Trial backs Lilly’s Olumiant plus remdesivir as combo COVID-19 therapy
Adding Eli Lilly’s rheumatoid arthritis drug Olumiant (baricitinib) and Gilead Sciences’ remdesivir reduces recovery time in COVID-19 patients compared to remdesivir alone, says a new trial.
The ACTT-2 trial, funded by the US government and run by the National Institute for Allergy and Infectious Diseases (NIAID), involved COVID-19 patients who had been hospitalised because of severe symptoms.
It showed that the median time to recovery for the combination was roughly a day shorter than with remdesivir alone, which was a modest but statistically significant improvement.
Lilly now intends to discuss an emergency use authorisation (EUA) for Olumiant with the FDA and other regulators and says that because the drug is already approved it should be made available “through commercial channels.”
Remdesivir was filed for approval in the US as Veklury after being cleared for emergency use in May based on data from the ACTT-1 trial showing that it could shorten hospital recovery time from around 15 days to 11 days.
There was a non-significant trend suggesting a survival benefit with remdesivir alone, and on closer inspection it emerged that the benefits were seen mainly in less severe cases not needing mechanical ventilation.
In theory, adding Olumiant to the regimen could help patients at the more severe end of the spectrum, by dampening down the runaway inflammatory response – sometimes called a cytokine storm – that can lead to acute respiratory distress syndrome (ARDS) and serious lung damage.
In ACTT-2, recovery was defined as the patient being well enough for discharge at day 29. The 1,000-patient study also achieved a key secondary endpoint by showing an improvement in outcomes at day 15 using an eight-point scale ranging from fully recovered to death for the combination versus remdesivir alone.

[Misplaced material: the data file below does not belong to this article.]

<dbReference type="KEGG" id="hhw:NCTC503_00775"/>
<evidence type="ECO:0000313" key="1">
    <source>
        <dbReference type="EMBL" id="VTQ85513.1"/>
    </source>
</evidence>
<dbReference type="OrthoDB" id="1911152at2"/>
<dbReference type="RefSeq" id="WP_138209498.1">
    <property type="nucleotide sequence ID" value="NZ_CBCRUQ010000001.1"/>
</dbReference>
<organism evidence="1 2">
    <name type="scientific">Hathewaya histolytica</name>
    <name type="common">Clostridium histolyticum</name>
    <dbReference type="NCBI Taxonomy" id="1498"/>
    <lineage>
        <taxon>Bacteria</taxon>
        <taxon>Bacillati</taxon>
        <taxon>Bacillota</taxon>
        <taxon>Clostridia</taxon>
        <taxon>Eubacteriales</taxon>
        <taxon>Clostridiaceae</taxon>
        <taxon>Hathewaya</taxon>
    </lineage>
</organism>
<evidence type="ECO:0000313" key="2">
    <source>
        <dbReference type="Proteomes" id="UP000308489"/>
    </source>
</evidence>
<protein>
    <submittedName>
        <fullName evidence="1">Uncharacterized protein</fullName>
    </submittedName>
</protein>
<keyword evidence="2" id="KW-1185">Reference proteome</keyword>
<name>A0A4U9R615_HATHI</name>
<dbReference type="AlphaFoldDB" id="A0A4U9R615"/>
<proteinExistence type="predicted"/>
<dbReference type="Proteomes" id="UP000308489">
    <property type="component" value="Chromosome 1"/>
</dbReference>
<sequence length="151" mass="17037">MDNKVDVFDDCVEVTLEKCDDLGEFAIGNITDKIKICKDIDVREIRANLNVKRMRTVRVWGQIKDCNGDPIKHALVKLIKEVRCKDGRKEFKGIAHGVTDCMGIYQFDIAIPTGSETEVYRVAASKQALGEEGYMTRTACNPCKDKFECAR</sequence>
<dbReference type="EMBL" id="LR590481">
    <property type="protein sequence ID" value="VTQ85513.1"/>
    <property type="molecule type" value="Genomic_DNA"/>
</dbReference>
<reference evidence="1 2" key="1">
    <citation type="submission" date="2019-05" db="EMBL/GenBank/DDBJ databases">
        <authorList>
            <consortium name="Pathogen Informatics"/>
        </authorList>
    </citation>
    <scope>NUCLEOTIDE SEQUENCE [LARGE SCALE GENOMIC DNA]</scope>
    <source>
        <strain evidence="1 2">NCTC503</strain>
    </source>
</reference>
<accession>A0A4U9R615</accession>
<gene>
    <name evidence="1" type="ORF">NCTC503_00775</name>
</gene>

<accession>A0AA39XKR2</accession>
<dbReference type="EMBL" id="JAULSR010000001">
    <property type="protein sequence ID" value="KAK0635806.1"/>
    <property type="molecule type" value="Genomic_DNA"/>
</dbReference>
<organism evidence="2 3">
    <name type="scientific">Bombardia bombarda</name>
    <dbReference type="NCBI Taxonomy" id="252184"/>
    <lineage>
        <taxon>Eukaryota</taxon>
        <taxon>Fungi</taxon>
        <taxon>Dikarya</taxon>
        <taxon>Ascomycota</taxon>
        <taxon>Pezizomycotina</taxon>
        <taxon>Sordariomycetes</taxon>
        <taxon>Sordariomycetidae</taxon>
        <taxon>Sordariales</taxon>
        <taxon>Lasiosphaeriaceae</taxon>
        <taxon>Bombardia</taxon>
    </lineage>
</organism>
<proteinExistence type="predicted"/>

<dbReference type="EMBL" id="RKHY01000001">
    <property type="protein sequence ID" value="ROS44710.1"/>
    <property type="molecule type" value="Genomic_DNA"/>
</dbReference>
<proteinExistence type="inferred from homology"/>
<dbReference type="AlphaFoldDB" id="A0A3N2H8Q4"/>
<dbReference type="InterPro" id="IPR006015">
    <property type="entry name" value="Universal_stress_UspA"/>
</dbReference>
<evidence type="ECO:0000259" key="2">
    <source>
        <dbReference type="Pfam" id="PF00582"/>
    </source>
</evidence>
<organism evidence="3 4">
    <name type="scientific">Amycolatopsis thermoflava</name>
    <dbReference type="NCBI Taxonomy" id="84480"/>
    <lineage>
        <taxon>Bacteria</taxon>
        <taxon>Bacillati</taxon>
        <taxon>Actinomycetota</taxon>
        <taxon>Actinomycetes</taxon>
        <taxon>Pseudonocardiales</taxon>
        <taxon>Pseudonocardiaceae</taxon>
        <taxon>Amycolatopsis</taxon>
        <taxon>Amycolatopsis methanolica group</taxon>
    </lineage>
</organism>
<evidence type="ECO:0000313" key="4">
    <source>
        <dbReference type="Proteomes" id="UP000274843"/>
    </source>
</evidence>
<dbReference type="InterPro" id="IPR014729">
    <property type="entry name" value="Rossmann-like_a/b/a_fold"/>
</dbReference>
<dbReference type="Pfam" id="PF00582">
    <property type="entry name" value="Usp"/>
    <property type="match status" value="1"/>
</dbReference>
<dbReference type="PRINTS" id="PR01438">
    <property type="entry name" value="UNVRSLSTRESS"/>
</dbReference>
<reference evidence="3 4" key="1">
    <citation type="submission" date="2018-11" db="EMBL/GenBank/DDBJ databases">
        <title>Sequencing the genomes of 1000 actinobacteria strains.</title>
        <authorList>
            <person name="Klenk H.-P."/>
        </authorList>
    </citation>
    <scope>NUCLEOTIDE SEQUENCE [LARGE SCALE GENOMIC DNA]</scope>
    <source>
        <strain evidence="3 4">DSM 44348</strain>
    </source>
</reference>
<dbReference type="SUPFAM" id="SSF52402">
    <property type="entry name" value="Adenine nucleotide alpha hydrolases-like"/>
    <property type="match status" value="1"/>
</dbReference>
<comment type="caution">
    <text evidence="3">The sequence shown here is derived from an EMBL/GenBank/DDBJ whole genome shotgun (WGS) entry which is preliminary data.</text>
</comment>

There’s one possible shadow over the findings, which is the black box warning on Olumiant labelling that it can cause thrombosis or blood clots.
Blood clotting is one of the symptoms of severe COVID-19, so the data from ACTT-2 will be analysed carefully to check whether there is any trace of higher rates of clotting incidents among COVID-19 patients treated with the drug.
ACTT-2 used a 4mg dose of the drug, which wasn’t approved by the FDA on safety grounds. For arthritis, Olumiant is currently cleared for use at a 2mg daily dose only in the US, although the stronger version is approved in Europe and other world markets.
For now, analysis of the safety and mortality data from ACTT-2 are still ongoing, according to the president of Lilly Bio-Medicines, Patrik Jonsson.
“There is an urgent need to identify COVID-19 treatments, and we will continue to work with NIAID to understand these data and next steps on baricitinib’s role moving forward.”
Lilly is also carrying out its own phase 3 trial of Olumiant in hospitalised adults with COVID-19 in the US, Europe, Asia and Latin America – COV-BARRIER – which is due to generate results in the next few months.
The drug emerged as a coronavirus candidate on the lack of a project from UK artificial intelligence company BenevolentAI, which virtually screened all existing approved drugs for activity in the disease in early 2020, as the pandemic was still in its early stages.
Don't miss your daily pharmaphorum news.
SUBSCRIBE free here.